My husband has diabetes and we are chronic prescription people since he takes a whole bunch of different medicines. So I would like to add: be nice to the pharmacy people. I've found that my prescriptions have gotten significantly easier and more accurate as they get to know me. I call the pharmacy and go there multiple times per month and since I am always nice to the pharmacy and don't hold insurance problems against the techs, I am convinced that they have started to work harder for me and I am having fewer problems getting our stuff.

Swistle said...

HereWeGoAJen- GOOD ONE! Yes, I think you're absolutely right.

Janet said...

What?!? You can get a replacement for a spilled bottle of meds??

Can of worms. :)

Sarah said...

My best friend from high school is a pharmacist, and works in a very rough area of Kentucky where their absolute biggest problem is people trying to score narcotics either for their own addictions or to sell. So I would add, based on her many complaints and rants, that if you're going to a pharmacy in a rough or high crime area, expect to possibly be treated with a certain level of suspicion/hostility if you're trying to do ANYTHING unusual with a prescription for pain killers, ADHD-type meds, or antidepressants. It's not YOU, it's just the way it is.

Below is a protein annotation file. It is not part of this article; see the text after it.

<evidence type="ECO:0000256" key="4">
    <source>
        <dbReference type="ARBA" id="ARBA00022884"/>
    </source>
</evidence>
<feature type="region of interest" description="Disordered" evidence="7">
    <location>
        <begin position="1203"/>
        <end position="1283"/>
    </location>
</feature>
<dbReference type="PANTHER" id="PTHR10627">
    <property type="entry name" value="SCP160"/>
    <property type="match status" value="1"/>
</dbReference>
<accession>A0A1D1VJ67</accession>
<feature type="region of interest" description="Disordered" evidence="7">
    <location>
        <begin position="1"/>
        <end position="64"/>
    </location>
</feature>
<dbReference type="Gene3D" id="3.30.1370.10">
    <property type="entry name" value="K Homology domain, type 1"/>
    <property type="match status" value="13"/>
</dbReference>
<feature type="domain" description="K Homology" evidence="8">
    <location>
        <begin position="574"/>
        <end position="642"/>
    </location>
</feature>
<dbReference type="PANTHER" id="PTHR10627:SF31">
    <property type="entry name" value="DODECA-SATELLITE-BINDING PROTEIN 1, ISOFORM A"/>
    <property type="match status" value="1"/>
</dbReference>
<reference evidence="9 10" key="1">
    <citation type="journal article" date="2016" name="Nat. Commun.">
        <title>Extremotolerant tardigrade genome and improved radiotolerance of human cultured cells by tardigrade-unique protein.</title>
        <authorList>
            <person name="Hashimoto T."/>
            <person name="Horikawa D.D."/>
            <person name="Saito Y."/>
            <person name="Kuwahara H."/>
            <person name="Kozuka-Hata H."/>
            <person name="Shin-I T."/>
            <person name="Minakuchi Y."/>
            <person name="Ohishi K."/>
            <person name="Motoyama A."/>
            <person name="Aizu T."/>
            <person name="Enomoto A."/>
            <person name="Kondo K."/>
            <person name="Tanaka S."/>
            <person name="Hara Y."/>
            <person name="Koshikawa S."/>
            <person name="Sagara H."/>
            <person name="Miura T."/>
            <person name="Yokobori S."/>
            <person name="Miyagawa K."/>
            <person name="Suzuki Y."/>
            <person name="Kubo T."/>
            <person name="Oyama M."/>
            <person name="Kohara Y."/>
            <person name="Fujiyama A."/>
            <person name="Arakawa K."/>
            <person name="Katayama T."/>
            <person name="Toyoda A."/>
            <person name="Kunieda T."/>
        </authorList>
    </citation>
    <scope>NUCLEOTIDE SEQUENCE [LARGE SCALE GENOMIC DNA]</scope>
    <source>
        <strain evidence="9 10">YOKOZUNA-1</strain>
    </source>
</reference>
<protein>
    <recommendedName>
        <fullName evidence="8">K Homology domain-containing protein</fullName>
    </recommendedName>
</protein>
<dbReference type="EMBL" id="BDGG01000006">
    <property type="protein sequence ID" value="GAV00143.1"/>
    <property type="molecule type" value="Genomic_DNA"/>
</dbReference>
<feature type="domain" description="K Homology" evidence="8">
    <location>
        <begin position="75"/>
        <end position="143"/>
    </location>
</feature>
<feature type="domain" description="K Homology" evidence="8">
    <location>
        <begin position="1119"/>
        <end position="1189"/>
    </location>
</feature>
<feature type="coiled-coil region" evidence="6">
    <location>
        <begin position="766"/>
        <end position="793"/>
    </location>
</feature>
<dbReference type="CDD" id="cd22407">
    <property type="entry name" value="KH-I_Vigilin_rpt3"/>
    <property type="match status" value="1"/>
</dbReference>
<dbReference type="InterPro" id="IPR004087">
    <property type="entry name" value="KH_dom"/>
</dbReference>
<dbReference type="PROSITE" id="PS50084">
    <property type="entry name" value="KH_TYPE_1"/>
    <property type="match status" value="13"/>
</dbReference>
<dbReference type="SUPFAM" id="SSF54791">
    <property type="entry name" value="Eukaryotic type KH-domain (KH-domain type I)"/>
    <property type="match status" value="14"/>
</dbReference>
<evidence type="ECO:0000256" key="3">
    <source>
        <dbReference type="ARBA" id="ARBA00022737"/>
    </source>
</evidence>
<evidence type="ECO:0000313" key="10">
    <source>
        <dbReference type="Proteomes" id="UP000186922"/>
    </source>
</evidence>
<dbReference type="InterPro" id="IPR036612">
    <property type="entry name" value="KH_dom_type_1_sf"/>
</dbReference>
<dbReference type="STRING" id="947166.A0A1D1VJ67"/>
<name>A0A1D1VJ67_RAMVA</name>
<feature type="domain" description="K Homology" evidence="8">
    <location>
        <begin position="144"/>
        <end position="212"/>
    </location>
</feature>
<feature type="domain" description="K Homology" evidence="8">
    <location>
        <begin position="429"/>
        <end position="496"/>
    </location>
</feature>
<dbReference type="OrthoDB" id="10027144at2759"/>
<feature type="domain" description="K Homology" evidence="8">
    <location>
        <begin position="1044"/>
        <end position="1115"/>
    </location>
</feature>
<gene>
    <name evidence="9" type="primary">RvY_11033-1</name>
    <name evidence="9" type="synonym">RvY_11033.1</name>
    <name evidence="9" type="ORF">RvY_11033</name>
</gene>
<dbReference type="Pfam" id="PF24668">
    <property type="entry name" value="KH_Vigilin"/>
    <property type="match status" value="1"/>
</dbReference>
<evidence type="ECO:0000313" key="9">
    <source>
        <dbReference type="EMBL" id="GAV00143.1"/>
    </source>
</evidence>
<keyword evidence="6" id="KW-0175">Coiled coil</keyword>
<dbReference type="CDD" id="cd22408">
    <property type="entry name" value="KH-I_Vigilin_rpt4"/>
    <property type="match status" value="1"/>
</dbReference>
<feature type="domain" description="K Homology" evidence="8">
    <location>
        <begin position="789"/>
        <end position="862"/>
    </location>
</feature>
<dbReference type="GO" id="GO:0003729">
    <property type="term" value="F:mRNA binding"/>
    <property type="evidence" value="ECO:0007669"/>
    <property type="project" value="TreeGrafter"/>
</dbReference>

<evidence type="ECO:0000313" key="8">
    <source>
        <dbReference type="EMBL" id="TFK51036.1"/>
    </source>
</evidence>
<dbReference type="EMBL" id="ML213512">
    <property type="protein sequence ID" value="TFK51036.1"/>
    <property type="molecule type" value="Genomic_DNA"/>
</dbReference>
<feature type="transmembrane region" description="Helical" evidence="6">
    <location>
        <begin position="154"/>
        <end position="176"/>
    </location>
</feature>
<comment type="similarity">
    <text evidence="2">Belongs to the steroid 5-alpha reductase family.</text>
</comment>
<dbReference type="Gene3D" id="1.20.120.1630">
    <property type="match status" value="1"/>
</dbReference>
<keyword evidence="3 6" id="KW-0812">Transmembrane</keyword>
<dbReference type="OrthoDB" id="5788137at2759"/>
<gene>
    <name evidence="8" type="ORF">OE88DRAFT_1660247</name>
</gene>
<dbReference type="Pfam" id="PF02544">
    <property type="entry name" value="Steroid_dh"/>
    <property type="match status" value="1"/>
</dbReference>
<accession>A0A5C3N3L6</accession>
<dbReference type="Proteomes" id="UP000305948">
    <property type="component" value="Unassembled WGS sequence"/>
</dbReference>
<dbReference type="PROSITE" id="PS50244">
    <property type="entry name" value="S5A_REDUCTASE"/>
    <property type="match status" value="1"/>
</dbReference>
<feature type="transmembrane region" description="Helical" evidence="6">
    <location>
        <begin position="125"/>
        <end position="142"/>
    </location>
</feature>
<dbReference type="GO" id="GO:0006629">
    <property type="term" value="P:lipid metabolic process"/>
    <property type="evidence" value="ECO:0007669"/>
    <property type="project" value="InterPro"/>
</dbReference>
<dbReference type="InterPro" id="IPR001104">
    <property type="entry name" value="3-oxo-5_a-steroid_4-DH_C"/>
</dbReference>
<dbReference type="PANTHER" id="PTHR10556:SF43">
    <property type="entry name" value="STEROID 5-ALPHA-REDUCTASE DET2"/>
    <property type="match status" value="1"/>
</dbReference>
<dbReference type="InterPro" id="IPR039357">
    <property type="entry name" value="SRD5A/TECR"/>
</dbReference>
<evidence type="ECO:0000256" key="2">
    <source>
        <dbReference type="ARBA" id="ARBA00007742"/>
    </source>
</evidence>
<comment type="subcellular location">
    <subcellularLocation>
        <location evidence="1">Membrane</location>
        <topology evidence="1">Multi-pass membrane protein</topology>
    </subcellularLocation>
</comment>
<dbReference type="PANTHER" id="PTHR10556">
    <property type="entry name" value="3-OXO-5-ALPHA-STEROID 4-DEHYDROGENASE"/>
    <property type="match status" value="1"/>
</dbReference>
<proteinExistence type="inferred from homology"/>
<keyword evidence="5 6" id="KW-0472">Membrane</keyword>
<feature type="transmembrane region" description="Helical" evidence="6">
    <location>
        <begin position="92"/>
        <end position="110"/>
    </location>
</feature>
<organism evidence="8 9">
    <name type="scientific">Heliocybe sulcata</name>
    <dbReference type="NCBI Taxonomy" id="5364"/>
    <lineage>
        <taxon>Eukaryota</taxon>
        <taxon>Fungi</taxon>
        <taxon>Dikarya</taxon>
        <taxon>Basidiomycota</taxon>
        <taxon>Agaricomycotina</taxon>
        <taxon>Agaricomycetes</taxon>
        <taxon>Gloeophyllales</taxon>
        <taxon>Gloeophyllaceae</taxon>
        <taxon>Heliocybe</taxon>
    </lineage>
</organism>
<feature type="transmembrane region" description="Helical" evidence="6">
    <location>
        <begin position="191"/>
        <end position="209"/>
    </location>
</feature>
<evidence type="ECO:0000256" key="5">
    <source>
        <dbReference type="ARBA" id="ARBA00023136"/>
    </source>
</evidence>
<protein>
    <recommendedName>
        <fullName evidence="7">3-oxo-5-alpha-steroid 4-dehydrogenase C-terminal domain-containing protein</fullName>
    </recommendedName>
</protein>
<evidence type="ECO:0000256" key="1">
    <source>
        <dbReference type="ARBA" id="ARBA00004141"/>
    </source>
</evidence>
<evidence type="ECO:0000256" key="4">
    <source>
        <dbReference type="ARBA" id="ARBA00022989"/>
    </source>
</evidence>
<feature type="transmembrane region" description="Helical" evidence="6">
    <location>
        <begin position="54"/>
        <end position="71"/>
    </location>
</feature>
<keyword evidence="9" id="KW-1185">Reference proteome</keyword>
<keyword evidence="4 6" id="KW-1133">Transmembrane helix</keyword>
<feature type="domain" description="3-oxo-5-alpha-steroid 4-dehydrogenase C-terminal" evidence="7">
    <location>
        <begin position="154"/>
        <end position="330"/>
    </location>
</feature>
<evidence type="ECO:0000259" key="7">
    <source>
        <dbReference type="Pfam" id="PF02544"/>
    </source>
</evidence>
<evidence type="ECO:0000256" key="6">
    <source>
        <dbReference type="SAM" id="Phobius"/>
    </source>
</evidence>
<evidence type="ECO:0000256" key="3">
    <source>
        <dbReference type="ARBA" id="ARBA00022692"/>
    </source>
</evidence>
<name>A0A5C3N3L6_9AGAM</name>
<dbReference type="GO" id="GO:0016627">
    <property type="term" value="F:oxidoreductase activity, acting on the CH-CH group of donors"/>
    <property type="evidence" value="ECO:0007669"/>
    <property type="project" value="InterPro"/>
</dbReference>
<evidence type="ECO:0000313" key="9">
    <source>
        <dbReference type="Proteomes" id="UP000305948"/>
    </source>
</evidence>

Swistle said...

Sarah- YES! Even in my non-rough area, anything involving controlled-substance medications is on a different level of suspicion. So that now I get all fumbley and stammery if I fill anything like that myself, as I try to look Super Innocent and Non-Druggie.

LizScott said...

I love this, because: YES. I think a lot of frustration that comes with moving around in the world with other people comes from having no perspective regarding what other people are dealing with.

I am *totally* guilty of running into the super market with a script, looking around, seeing no one in line, and going "um, can't you just grab it off the shelf, I mean, come on." So it was good for me to read this as a nice reminder that, yeah, I'm not the only person in the world (Yes, I know: no duh. But reminders never hurt.)